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Will 2020 be The Year of the Unicorn?

Hannah Skingle

Category: Uncategorized

Just last week, the UK welcomed another exciting young company into the billion-dollar club. Snyk develops tools that alert users and help fix security vulnerabilities in their open-source coding. Based in Hackney, the company has just raised a $150m funding round and reported a valuation of more than $1b (although it did not share the exact figure). The round was led by Stripes with participation from Amity, BoldStart, Coatue, Salesforce Ventures, and Trend Forward. 

As the UK’s high-growth economy continues to mature, we’re seeing a greater number of companies reaching a billion dollar valuation – commonly referred to as ‘unicorn’ status. This rare breed of super-fast-growing, ambitious and young companies is changing the face of British business, and redefining what it means to be a successful startup. 

Here at Beauhurst, we’ve now confirmed 22 UK companies that are valued at least $1b, including 17 active and private unicorns and five that have exited (either through an acquisition or IPO). In order to better understand this growing group of elite businesses, we produced an in depth report on the UK’s unicorns, the fundraisings and investors that have supported them, and the founders leading them forward.  

This report was released back in September, just as CMR Surgical joined the exclusive club, and is one of our most popular publications to date. As such, we wanted to open up a discussion about our findings, so we teamed up with our friends at Smith & Williamson who helped facilitate the event. 

On Thursday, 23rd January, we invited investors, entrepreneurs, and supporting organisations from across the UK’s high-growth space to join us at Smith & Williamson’s head office in Moorgate. Discussion centred on how we can better support more companies to reach a billion dollar valuation, and address the recurring question: ‘does the unicorn title really matter?’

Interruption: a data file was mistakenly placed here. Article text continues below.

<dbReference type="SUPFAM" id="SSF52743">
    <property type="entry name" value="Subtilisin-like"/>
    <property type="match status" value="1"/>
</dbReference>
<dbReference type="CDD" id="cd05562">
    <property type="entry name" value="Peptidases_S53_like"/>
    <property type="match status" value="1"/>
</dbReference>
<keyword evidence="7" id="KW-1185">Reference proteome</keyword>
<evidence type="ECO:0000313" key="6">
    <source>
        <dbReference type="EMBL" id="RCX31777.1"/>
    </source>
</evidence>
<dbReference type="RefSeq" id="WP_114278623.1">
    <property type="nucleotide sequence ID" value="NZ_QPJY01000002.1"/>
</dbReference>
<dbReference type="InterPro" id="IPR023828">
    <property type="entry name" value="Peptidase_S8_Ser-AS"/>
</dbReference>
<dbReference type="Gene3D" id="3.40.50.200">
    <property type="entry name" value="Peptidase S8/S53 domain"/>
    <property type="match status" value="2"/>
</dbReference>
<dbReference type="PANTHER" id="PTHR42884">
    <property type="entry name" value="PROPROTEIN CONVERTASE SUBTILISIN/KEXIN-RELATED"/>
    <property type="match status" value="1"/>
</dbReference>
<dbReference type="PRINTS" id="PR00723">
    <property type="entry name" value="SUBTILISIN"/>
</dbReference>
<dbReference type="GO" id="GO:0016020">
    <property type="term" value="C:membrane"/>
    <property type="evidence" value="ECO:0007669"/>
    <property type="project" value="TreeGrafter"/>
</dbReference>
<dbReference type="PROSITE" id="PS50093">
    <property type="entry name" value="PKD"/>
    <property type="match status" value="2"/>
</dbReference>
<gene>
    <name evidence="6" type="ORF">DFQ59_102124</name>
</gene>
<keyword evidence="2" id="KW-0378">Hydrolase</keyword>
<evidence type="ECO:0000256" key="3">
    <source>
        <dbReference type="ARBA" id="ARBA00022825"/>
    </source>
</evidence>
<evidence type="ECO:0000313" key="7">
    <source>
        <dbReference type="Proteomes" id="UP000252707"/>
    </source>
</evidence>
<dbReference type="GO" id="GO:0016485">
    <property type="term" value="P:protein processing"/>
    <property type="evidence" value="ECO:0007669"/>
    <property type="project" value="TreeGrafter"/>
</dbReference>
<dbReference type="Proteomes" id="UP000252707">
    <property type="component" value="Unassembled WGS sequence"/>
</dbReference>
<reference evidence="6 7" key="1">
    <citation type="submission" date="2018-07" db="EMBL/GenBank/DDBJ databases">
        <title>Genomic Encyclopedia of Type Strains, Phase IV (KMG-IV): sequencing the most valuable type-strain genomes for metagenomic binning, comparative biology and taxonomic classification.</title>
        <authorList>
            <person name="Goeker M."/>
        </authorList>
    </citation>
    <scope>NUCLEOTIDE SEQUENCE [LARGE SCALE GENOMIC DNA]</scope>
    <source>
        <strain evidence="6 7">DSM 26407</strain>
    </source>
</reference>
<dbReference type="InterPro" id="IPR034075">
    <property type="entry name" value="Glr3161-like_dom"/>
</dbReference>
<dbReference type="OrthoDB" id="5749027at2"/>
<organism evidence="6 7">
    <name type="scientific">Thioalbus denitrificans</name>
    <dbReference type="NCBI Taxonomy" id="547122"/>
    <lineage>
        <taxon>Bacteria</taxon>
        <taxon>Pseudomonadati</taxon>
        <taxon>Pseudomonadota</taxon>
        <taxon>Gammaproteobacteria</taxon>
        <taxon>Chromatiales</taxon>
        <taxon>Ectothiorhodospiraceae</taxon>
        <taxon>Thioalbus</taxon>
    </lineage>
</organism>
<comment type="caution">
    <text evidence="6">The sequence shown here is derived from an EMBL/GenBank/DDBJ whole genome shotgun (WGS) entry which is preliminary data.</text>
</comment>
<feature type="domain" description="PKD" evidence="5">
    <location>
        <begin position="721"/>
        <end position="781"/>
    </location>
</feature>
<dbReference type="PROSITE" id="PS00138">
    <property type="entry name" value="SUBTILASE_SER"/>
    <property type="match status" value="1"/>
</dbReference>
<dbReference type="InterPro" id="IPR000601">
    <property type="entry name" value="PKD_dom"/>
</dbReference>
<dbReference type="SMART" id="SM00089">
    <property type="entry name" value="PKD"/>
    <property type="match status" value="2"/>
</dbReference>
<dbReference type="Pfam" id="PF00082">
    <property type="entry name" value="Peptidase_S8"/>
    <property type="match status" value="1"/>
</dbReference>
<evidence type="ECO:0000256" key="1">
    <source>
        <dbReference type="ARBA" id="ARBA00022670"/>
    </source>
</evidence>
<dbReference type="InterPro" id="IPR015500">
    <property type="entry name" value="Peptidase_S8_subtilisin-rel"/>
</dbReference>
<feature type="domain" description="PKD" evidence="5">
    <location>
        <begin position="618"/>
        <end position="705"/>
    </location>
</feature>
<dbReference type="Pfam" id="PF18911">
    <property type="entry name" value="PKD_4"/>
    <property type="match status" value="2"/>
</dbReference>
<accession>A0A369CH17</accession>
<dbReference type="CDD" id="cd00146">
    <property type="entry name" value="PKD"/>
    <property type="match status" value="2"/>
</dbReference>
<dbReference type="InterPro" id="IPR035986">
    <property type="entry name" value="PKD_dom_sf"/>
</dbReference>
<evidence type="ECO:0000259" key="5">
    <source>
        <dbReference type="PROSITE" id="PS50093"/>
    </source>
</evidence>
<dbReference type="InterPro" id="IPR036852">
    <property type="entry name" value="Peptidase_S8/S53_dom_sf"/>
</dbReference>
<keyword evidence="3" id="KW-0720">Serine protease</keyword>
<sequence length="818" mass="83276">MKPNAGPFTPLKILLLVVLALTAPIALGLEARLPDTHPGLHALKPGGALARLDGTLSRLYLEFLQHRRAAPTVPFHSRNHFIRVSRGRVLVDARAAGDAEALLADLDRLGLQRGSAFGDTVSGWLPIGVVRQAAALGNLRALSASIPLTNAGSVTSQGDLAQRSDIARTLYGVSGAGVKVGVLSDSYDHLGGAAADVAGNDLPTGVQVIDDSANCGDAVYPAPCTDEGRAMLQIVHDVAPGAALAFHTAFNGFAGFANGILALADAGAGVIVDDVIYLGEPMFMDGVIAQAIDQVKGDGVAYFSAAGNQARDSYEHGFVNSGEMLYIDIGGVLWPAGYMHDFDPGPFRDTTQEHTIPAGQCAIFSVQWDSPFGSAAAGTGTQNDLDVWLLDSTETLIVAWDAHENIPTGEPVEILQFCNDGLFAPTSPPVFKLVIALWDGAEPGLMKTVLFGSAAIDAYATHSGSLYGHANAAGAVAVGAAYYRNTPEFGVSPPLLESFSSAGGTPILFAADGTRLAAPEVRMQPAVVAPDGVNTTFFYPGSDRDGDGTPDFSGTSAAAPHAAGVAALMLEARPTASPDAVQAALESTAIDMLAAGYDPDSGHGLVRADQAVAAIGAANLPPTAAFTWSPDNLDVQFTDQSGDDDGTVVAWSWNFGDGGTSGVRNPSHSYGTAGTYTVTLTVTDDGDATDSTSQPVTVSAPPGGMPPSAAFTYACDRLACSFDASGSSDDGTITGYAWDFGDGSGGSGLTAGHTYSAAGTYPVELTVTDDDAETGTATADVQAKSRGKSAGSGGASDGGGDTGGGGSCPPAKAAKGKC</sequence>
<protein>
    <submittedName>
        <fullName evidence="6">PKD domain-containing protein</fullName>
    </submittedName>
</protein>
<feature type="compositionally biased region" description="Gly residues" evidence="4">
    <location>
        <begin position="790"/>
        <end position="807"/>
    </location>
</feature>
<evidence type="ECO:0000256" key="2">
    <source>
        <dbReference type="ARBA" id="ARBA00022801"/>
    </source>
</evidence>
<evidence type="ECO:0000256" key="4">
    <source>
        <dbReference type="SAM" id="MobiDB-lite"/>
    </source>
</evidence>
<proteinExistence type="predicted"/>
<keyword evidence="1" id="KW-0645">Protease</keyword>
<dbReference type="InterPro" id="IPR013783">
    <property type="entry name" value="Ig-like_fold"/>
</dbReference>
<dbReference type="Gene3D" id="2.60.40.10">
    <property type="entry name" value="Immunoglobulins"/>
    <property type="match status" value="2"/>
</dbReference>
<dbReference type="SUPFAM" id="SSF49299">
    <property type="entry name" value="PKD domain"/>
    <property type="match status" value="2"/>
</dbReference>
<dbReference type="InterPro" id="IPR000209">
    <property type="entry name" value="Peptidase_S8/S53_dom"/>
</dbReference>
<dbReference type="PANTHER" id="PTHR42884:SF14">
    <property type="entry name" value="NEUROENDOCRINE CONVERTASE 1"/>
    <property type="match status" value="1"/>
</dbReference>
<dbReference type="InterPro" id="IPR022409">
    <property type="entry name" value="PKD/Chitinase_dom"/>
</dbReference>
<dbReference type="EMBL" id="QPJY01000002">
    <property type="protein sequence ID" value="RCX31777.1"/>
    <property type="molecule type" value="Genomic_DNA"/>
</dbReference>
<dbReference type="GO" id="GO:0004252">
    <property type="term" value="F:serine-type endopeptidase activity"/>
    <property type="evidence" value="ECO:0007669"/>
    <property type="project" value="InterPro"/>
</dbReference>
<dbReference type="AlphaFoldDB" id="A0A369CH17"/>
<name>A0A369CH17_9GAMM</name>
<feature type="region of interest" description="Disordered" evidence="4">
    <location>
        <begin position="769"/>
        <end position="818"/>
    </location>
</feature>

The panel

We are very grateful to have had four fantastic speakers on our panel, hosted by our very own Henry Whorwood, Head of Research and Consultancy here at Beauhurst. 

PARVEEN DHANDA  |  Head of Programmes, TechNation

Parveen leads on TechNation’s prestigious accelerator programmes, including Future Fifty, Upscale, Cyber, Fintech and AI. Future Fifty is a late-stage growth programme that is specifically focused on developing digital businesses in the UK, offering services such as masterclass workshops and peer-to-peer networks. The programme is the best in the country at supporting unicorns, having accelerated 12 companies to a billion dollar valuation.

MARTIN FROST  |  Co-Founder, CMR Surgical

CMR Surgical provides robotic-assisted surgery procedures through its robotic system, Versius. CMR is a recent addition to the herd of UK unicorns, having secured a valuation of £929m at its seventh funding round in September 2019. Up until very recently, Martin was also CEO of the company, and is now a Non-Executive Director. His background is in innovation product design in Cambridge’s tech cluster.

VALENTINA KRISTENSEN  |  Director of Growth & Communications, OakNorth

Launched in September 2015, OakNorth Bank provides loans of £0.5 million to £50 million to fast-growth businesses, entrepreneurs and property developers. Today, OakNorth is one of the most active lenders in the UK, having lent over £3.3 billion. Valentina has been working directly with its co-founders since June 2015, helping to build the OakNorth brand and community.

TOM SHAVE |  Partner, Smith & Williamson